News Update: Washington, DC: Americans await $600 COVID-19 pandemic relief stimulus checks as United States Senate again unable to increase stimulus check payment to $2,000.

By: Zachary Lopez (ZachNews):

Sources: United States Senate (Information):

Washington, District of Columbia: Americans await their $600 COVID-19 pandemic relief stimulus checks as the United States Senate was unable to vote on Wednesday, December 30th, 2020 to increase the stimulus check payment to $2,000.

Tuesday afternoon, Treasury Secretary Steven Mnuchin announced that the $600 checks would begin to go out Wednesday.

Posting on Twitter, Steven Mnuchin, “.@USTreasury has delivered a payment file to the @FederalReserve for Americans’ Economic Impact Payments. These payments may begin to arrive in some accounts by direct deposit as early as tonight and will continue into next week. Paper checks will begin to be mailed tomorrow. Later this week, you can check the status of your payment at http://IRS.gov/GetMyPayment.”

In a press release also Tuesday afternoon, the Treasury Department and the Internal Revenue Service will begin delivering a second round of Economic Impact Payments to millions of Americans as part of the implementation of the Coronavirus Response and Relief Supplemental Appropriations Act of 2021. The initial direct deposit payments may begin arriving as early as tonight for some and will continue into next week. Paper checks will begin to be mailed tomorrow, Wednesday, December 30. This second round of payments will provide critical economic support to those who, through no fault of their own, have been adversely impacted by the COVID-19 pandemic.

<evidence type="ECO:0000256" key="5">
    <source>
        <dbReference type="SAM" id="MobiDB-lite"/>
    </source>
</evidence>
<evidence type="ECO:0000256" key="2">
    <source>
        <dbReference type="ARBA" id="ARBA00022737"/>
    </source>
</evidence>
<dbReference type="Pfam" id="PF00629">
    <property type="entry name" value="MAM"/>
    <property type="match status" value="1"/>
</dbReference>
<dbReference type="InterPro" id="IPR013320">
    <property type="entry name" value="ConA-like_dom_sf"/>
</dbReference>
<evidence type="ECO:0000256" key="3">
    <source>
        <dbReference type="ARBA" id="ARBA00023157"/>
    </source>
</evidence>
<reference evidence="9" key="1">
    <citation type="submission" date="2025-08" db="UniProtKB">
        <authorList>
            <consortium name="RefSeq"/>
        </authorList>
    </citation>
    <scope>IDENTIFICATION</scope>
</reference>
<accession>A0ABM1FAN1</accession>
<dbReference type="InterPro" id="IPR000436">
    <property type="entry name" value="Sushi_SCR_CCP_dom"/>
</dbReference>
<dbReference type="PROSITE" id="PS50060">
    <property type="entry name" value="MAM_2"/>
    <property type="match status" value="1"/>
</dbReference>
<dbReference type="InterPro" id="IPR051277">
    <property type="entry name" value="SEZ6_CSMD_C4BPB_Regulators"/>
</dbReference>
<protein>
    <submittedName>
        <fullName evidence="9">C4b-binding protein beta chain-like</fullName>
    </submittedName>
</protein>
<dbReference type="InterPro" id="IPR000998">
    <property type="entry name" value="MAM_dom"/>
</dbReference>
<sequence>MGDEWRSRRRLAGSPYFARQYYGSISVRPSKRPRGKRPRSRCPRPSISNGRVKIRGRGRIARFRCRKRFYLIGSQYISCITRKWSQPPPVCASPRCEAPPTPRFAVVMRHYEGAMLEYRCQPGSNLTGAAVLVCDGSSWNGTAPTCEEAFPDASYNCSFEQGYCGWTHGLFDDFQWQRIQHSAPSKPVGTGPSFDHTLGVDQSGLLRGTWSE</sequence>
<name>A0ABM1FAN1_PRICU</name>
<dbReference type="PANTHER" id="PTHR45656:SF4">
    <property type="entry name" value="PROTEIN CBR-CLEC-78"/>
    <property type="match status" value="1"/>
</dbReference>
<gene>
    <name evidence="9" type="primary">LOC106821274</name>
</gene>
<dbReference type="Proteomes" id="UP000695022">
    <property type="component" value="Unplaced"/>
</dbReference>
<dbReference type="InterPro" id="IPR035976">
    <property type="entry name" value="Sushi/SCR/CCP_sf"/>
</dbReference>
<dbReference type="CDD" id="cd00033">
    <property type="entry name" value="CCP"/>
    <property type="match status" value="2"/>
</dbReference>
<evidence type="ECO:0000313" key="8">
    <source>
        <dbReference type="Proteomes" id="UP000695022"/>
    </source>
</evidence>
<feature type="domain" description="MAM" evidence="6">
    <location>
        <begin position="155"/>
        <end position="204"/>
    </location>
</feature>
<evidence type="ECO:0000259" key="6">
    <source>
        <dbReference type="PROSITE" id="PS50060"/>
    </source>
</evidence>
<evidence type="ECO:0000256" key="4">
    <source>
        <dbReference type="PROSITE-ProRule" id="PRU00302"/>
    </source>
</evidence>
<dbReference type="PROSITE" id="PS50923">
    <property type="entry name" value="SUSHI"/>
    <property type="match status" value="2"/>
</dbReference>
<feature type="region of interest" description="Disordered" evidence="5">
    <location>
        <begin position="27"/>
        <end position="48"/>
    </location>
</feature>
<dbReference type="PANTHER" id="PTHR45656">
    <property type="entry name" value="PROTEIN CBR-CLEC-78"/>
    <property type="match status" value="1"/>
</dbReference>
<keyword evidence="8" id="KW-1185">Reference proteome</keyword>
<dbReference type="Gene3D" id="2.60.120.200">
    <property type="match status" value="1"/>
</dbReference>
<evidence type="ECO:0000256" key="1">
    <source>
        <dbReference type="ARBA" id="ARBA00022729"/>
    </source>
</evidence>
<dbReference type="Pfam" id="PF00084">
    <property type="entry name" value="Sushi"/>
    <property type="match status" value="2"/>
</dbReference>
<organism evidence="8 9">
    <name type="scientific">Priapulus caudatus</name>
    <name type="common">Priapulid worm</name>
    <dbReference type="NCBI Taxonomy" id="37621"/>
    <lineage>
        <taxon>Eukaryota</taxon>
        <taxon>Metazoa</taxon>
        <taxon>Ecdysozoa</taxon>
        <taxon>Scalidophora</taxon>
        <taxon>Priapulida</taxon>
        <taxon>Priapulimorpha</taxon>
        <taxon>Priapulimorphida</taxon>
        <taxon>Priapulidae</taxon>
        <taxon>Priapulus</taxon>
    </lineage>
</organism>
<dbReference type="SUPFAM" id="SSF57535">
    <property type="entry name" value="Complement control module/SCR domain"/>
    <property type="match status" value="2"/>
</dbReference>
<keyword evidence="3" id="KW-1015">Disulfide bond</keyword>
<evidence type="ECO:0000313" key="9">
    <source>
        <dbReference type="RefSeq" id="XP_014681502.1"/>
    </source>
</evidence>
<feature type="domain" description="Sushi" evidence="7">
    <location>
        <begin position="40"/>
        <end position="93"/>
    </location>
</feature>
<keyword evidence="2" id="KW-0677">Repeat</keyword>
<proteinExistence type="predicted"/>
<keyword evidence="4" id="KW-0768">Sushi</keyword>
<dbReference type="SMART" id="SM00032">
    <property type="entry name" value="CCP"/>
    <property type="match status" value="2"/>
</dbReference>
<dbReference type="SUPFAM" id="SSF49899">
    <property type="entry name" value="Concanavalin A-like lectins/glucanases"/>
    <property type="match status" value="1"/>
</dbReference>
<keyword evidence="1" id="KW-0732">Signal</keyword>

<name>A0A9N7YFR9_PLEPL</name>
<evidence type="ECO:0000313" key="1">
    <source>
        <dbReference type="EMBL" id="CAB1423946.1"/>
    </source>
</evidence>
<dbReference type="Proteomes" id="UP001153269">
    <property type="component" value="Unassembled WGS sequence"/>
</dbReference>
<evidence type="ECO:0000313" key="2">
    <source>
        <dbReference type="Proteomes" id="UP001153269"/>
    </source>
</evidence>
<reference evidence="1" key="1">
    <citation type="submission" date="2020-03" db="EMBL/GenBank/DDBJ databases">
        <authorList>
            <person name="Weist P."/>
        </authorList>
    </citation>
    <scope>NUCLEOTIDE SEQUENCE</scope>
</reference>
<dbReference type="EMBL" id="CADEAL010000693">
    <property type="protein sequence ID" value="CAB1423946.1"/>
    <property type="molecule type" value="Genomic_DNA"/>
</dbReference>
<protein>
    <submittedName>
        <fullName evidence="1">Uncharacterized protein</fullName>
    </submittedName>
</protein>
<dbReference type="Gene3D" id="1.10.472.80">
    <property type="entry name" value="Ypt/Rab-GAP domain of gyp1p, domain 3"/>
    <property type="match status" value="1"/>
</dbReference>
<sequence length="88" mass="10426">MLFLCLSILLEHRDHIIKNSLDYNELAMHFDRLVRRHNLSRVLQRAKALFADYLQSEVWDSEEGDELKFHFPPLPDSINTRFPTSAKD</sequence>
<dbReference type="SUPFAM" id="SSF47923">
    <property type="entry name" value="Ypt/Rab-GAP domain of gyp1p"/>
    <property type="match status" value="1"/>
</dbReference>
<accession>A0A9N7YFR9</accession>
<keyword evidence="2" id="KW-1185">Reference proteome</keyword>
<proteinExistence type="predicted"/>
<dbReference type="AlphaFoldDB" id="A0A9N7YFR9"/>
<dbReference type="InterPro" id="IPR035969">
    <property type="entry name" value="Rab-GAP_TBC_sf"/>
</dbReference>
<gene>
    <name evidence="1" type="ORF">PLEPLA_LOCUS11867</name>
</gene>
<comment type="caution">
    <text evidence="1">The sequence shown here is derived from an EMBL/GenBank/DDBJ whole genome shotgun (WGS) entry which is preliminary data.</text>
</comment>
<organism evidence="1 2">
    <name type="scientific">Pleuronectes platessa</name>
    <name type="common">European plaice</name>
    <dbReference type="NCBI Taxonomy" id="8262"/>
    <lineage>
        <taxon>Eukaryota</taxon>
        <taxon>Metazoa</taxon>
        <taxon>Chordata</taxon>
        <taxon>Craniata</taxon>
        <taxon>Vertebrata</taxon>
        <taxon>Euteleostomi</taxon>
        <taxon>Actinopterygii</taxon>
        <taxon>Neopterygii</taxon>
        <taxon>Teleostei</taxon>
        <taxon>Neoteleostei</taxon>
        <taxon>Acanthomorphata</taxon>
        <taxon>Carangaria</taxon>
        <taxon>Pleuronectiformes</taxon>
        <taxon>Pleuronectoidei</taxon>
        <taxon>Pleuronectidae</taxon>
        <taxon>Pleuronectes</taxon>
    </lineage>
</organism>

“Treasury and the IRS are working with unprecedented speed to issue a second round of Economic Impact Payments to eligible Americans and their families. These payments are an integral part of our commitment to providing vital additional economic relief to the American people during this unprecedented time,” said Secretary Steven T. Mnuchin.

Eligible individuals will receive an Economic Impact Payment of up to $600 for individuals or $1200 for married couples and up to $600 for each qualifying child. Generally, if you have adjusted gross income for 2019 up to $75,000 for individuals and up to $150,000 for married couples filing joint returns and surviving spouses, you will receive the full amount of the second payment. For filers with income above those amounts, the payment amount is reduced.

This second round of payments will be distributed automatically, with no action required for eligible individuals. If additional legislation is enacted to provide for an increased amount, Economic Impact Payments that have been issued will be topped up as quickly as possible.

The swift issuance of this second round of payments follows the successful delivery of more than $270 billion in CARES Act Economic Impact Payments earlier this year, providing crucial economic support to nearly 160 million Americans.

Later this week, you may check the status of your payment at: https://www.irs.gov/coronavirus/get-my-payment.